I used to steal bikes when I was young. Ride circles around kids as they stood alone, pooling tears on their dirty shirts, reeling back every time I sparked my brother’s lighter before riding away on their tricycles.
I’m not going to tell you why.
In middle school, I told every boy I was gay to learn how to fight. Smirking, sucking blood from my missing tooth, faculty on my side, untouchable. The stench of white trash flooded behind the dumpsters, drenching me in their fathers’ unearned respect. Sharing stolen matches. Indian giving cowboy killers.
Crooked teeth in wire cages split skin, the only noise that cruel vacuum gasp when fist recoils from chest. Accordions on silent strings. Whisping torrents of breath flutter ghostly, haunting hollowed bodies. Each strike rattling a dull droning buzz up my bones. A toothless, horridly tuneless fork.
No father abate me. Only a mother to hold, and scold herself for the martyr and his acolytes she made take his place. Straining back the lawnmower cord, between the rattles and the clicks I learn her favorite word. From her favorite bottle, I pour a drink. She pours another, unfolding her every wilting detail until all her drops run dry.
I meet the girl I wish to abandon with my child one day between bells and an attendance sheet marked absent. She kisses me, blushlessly, hand on my zipper, feeling me twitch, smile wide as time. She said it was on a dare. She is a bad liar. A dial lock jut into my spine, the combination known, but not by me.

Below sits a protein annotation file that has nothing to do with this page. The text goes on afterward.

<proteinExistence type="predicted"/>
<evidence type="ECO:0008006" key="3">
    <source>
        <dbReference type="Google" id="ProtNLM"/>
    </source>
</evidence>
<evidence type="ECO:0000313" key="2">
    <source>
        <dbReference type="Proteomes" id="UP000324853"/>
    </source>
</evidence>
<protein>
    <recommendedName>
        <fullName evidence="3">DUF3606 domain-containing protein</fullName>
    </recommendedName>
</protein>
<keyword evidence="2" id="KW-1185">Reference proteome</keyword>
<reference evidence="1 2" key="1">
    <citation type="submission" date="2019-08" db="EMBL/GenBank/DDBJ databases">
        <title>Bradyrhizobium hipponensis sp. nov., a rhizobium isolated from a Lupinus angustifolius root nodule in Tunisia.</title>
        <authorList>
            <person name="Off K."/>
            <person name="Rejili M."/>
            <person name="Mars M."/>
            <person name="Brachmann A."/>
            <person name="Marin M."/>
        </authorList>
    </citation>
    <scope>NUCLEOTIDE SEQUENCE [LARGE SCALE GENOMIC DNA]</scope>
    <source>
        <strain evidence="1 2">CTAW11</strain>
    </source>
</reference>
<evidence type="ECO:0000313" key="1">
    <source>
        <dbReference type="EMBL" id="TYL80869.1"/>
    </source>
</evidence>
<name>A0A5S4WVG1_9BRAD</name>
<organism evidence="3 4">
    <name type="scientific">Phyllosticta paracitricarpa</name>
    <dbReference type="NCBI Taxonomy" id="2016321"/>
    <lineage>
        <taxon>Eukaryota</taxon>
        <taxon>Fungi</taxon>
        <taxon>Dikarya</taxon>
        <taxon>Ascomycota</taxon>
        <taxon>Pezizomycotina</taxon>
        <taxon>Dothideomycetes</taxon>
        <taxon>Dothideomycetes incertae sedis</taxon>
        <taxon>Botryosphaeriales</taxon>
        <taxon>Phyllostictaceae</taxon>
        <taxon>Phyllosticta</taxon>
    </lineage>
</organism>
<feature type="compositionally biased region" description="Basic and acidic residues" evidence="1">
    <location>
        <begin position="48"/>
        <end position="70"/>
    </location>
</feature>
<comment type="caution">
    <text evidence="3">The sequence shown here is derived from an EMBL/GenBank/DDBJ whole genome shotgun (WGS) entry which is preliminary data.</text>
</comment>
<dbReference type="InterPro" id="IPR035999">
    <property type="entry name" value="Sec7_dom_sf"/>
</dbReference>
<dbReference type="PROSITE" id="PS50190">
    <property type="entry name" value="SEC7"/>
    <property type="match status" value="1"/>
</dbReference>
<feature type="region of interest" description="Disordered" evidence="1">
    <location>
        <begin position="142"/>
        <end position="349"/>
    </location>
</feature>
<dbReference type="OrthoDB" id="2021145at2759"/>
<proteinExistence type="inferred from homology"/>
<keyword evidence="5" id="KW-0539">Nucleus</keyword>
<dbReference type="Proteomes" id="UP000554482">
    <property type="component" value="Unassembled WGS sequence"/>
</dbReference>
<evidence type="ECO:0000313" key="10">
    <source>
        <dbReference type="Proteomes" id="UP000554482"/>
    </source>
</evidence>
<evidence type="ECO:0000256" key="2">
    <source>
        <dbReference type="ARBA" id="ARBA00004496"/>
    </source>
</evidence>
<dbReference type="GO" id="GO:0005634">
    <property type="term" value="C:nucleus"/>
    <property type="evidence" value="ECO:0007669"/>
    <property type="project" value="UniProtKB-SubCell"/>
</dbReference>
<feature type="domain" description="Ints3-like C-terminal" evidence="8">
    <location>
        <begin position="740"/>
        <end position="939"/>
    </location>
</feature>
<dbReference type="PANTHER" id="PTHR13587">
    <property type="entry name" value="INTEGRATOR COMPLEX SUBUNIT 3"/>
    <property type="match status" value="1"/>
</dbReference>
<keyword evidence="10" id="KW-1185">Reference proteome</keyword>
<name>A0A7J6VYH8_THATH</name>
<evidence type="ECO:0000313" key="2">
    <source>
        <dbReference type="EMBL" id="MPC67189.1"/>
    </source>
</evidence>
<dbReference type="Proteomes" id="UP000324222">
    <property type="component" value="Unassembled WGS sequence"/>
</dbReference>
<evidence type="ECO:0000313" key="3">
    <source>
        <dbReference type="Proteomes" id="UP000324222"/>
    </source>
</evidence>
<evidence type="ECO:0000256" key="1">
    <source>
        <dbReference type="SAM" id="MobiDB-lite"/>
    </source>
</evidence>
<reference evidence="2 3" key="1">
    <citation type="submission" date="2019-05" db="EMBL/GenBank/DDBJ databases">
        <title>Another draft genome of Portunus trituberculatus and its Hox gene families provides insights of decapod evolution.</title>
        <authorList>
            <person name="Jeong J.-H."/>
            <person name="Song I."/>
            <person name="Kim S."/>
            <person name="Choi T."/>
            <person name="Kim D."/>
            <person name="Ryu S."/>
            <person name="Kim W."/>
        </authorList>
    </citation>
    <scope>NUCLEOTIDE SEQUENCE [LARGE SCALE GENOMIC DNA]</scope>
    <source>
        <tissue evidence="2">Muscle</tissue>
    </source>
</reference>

Cold spring lawn shops close under the dark spitting clouds. We steal then smash mirrors in the streets. Behind a shed not far from our destination, we find a new one. Exposed foundation and cracked checkered tile makes an odd rendition of a glass house. We settled in together, soaking through our threads and slicking our skins.
Silver staring back at me, as raindrops fell, and made bubbles when dipped beneath the surface. The water bubbled, condensed, and dripped, pooling beneath the spiderweb cracks chiseled into the porcelain pot. Our once-sopping mops stiffened by the breeze. Irregular and dark, encrusted as sculpted stone busts.
She smiled at me then, eyes alight in that golden hour somewhere between memory and falsehood. Embellishments ripple static in their wake, crossing what is known, and becoming, rather, something understood. Experience, the inadequate brother of Parable, built his bones on half-lies masquerading as half-truths.
We squatted there in that tub, tangled up in that tepid basin. Ripples mocked our beating chests. The tops of our knees quaked above the liquid mirror, frightened to touch while numb to all feeling. Open only to the exuberance carried by the frigid winds we could not see and the bottomless potential behind our eyes that we could.
I have one hundred-ninety two years of bad luck left to live. Thirty-seven and a half mirrors until I claim my jubilee. Impossible now to look back. Hindsight shattered, shards embedded deeper than probing introspection aided by the oil brewing poisonous in my liver cares to dig free.